As computers and software become more integrated into every facet of our lives, and as security attacks on our infrastructure become part of the news every day, the question of software patches and upgrades need to become a factor in purchasing decisions.
Whether it is a consumer Internet connected baby monitor (who’s bugs have compromised the privacy of mothers feeding their babies) or Smart TVs that listen in to our conversations (and send that data to China), customers – both business and consumer – need to start considering software patches in their purchasing decisions.
A couple of examples:
- Apple is very good about patching their customer’s iPhones – until they reach end of life. This week Apple stopped issuing patches for iPhone 5s and 6s. This doesn’t mean there are no more bugs nor that attackers won’t go after them. It also doesn’t mean that owners of those phones are suddenly going to crush or melt them and buy a new one.
- In January (2020), Microsoft will stop patching Windows 7 and other operating systems from that generation. Windows 7 had a good run of about 10 years. Do you still have any Windows 7 computers in your home or office? They provide patches for free for 10 years. That is a long time.
- Microsoft ended support for Windows XP years ago but many computers inside control systems like those that count your vote or make sure your drinking water is safe still run on that operating system. With many bugs and no patches.
- Most Android phone makers only patch the phones that they sell for two years from when they introduced it – not from when you bought it. some don’t patch them at all – ever. If you get your Android phone directly from Google, then that number is 3 years. There are probably close to a billion Android phones world wide that have not been patched in years.
- In business software, sometimes you can get patches, but only if you pay for updates every year. No payment, no patches. Cisco is a great example of this.
- I could write all day about this.
The bottom line is that you need to understand, preferably before you buy software what the rules are (you need to start thinking that the dishwasher or TV or copier or whatever is really software. Yes, it includes hardware, but it won’t function without the software. It won’t even turn on). Does the vendor provide patches? For how long? Do you have to pay for them? How do you install them?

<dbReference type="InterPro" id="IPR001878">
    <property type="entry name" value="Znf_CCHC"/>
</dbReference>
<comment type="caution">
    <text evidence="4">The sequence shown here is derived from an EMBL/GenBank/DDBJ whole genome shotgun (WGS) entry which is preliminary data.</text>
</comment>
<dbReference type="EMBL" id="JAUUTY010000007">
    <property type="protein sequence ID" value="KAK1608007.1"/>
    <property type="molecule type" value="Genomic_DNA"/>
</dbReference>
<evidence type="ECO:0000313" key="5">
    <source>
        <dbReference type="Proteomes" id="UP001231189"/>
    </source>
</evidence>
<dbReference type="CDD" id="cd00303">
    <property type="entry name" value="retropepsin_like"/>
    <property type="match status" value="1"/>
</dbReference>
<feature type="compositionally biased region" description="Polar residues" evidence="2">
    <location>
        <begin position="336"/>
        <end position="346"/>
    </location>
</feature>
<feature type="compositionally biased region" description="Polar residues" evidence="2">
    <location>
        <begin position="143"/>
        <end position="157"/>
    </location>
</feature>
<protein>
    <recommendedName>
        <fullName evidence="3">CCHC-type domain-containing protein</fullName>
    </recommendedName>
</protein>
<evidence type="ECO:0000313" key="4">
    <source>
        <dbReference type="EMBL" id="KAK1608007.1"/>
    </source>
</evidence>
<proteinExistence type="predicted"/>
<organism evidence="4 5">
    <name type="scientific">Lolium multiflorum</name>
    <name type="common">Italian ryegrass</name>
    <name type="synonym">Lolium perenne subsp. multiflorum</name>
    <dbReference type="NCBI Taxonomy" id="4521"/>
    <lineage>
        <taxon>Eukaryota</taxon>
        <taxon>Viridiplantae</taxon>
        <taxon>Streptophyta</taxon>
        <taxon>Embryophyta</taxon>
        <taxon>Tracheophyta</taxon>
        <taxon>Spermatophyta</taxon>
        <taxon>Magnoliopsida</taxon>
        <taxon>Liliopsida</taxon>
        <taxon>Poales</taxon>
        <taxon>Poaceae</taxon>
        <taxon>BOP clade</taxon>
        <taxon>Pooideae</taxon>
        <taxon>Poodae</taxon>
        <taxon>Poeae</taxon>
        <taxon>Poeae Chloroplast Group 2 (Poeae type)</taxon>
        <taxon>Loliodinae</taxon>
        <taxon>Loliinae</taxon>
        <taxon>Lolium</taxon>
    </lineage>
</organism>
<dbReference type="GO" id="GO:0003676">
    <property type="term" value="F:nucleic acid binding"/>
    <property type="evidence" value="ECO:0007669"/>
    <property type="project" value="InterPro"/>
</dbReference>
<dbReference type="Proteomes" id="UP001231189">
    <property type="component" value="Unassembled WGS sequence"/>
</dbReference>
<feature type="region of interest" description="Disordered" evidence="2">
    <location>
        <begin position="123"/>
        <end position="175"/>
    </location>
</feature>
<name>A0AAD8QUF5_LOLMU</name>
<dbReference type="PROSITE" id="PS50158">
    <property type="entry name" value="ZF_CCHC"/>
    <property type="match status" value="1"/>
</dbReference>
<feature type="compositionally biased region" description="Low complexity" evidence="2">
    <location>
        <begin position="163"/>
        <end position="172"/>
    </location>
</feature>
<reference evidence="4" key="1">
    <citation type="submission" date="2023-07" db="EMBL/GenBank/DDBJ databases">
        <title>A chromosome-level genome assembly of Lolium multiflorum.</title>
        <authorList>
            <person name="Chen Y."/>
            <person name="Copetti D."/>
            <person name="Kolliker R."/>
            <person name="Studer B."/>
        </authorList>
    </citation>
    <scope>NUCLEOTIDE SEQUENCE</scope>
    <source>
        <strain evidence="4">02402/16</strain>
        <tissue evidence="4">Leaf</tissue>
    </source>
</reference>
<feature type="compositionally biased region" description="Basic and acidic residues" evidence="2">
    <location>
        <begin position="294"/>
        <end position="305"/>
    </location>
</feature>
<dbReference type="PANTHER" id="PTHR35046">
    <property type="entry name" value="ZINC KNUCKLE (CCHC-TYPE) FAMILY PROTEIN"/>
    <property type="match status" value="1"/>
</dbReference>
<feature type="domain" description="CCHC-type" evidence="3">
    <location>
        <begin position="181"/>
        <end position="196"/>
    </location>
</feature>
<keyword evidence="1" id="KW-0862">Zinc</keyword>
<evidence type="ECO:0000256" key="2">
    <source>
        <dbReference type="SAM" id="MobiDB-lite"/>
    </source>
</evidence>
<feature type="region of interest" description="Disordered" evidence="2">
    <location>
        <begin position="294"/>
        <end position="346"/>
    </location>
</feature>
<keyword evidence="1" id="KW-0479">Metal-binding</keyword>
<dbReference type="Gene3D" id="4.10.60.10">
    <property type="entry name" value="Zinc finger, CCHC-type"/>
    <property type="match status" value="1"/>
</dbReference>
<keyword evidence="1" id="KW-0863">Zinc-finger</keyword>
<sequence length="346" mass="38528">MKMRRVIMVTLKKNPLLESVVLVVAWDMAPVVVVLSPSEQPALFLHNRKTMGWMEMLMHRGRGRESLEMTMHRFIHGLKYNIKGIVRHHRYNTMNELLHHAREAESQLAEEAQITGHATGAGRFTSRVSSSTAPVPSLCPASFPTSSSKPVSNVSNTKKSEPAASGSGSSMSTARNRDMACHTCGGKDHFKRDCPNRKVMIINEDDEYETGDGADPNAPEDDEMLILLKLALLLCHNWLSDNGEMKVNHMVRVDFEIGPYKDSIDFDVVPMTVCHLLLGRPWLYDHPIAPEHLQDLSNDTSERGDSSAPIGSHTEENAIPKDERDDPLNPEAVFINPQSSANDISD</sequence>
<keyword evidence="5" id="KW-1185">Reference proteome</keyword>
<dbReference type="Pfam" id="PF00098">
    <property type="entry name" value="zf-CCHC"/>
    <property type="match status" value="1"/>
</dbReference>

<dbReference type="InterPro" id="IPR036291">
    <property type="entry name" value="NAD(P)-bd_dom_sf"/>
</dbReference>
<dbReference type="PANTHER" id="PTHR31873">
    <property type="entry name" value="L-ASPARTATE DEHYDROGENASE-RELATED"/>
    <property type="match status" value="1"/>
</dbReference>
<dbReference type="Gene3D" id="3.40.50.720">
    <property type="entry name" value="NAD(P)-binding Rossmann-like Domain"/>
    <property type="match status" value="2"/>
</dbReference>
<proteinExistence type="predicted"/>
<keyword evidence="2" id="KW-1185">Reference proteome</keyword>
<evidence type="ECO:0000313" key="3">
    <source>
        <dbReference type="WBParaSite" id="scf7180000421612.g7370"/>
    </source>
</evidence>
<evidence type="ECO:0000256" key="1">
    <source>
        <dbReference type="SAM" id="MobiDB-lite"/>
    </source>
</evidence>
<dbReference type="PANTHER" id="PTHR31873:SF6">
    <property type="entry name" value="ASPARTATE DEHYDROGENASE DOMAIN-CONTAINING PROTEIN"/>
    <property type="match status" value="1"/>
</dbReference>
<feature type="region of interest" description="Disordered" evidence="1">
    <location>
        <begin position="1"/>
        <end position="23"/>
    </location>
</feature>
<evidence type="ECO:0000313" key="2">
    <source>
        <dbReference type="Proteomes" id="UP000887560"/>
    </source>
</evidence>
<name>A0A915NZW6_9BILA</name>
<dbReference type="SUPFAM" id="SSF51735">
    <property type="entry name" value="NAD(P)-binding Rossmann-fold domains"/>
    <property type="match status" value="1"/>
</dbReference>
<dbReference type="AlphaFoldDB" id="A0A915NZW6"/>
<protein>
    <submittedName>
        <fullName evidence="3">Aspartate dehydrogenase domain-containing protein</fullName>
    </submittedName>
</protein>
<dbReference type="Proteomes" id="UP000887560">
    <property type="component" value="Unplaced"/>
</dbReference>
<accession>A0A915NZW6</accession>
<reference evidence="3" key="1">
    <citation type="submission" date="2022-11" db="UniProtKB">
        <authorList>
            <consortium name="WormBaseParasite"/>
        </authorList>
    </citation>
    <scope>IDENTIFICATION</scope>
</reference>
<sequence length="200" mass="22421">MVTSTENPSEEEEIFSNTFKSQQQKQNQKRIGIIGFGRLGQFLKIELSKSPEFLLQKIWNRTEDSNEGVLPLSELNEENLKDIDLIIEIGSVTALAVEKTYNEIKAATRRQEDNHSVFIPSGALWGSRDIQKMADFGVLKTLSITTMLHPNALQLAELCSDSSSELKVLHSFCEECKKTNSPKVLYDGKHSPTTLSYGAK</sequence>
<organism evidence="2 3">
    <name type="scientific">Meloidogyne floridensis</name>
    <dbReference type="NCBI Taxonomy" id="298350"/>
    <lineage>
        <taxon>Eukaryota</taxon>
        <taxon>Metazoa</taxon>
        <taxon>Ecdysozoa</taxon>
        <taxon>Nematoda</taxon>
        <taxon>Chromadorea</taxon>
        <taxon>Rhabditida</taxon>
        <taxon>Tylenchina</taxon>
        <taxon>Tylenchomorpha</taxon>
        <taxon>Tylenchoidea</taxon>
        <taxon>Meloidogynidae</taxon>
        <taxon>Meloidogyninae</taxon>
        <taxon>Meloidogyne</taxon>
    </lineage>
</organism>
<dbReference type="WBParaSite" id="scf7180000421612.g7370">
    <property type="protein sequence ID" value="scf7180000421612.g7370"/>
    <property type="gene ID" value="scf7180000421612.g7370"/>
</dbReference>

A great example of this is my GE dishwasher (YOU HAVE PATCHED YOUR DISHWASHER RECENTLY, HAVEN’T YOU?). It broke down a couple of years ago and the repair person came out to fix it. Didn’t even turn it on. Mind you this is not an expensive, top of the line dishwasher – just a run of the mill one that you can get at places like Home Depot. He plugs a network cable into the dishwasher and clicks on a few things. It tells him what part is broken, he goes out to his truck and gets a replacement part. After installing it, he plugs the laptop back, a few more clicks and he declares it fixed. Never turned it on.
But he also said that he had to patch my dishwasher. This is not a smart dishwasher. It doesn’t connect to the Internet at all. GE would not let him close the service call until he patched it.
What was the patch for? Oh, it could get too hot and catch fire. Nothing important.
But my dishwasher hasn’t broken again for a couple of years. Does it need more patches? Probably, but I am not likely to pay for a service call just to see if there any patches for it.
Probably almost everything in your house or office that you connect to batteries or electricity has software in it.
One bright spot. If you subscribe to one or more cloud services, patches are included. You don’t even have to think about it.
And should be patched.
And likely is not being patched.
And likely has security flaws.
That includes every piece of software on every computer.
Do you even know what you have?
Do you track whether your TV or copier or phone or whatever has been patched lately?
Businesses are okay when it comes to patching computers. For the rest, it is pretty hit or miss.
A fact that hackers understand and exploit.
We had a client who was attacked because their copier was connected to the Internet and compromised. Cost them a fortune in credit card fraud (it’s complicated, but real).
It is not simple to solve this problem, but it is solvable. And it is pretty easy to reduce the attack surface. Do it a little bit at a time.
Think about it.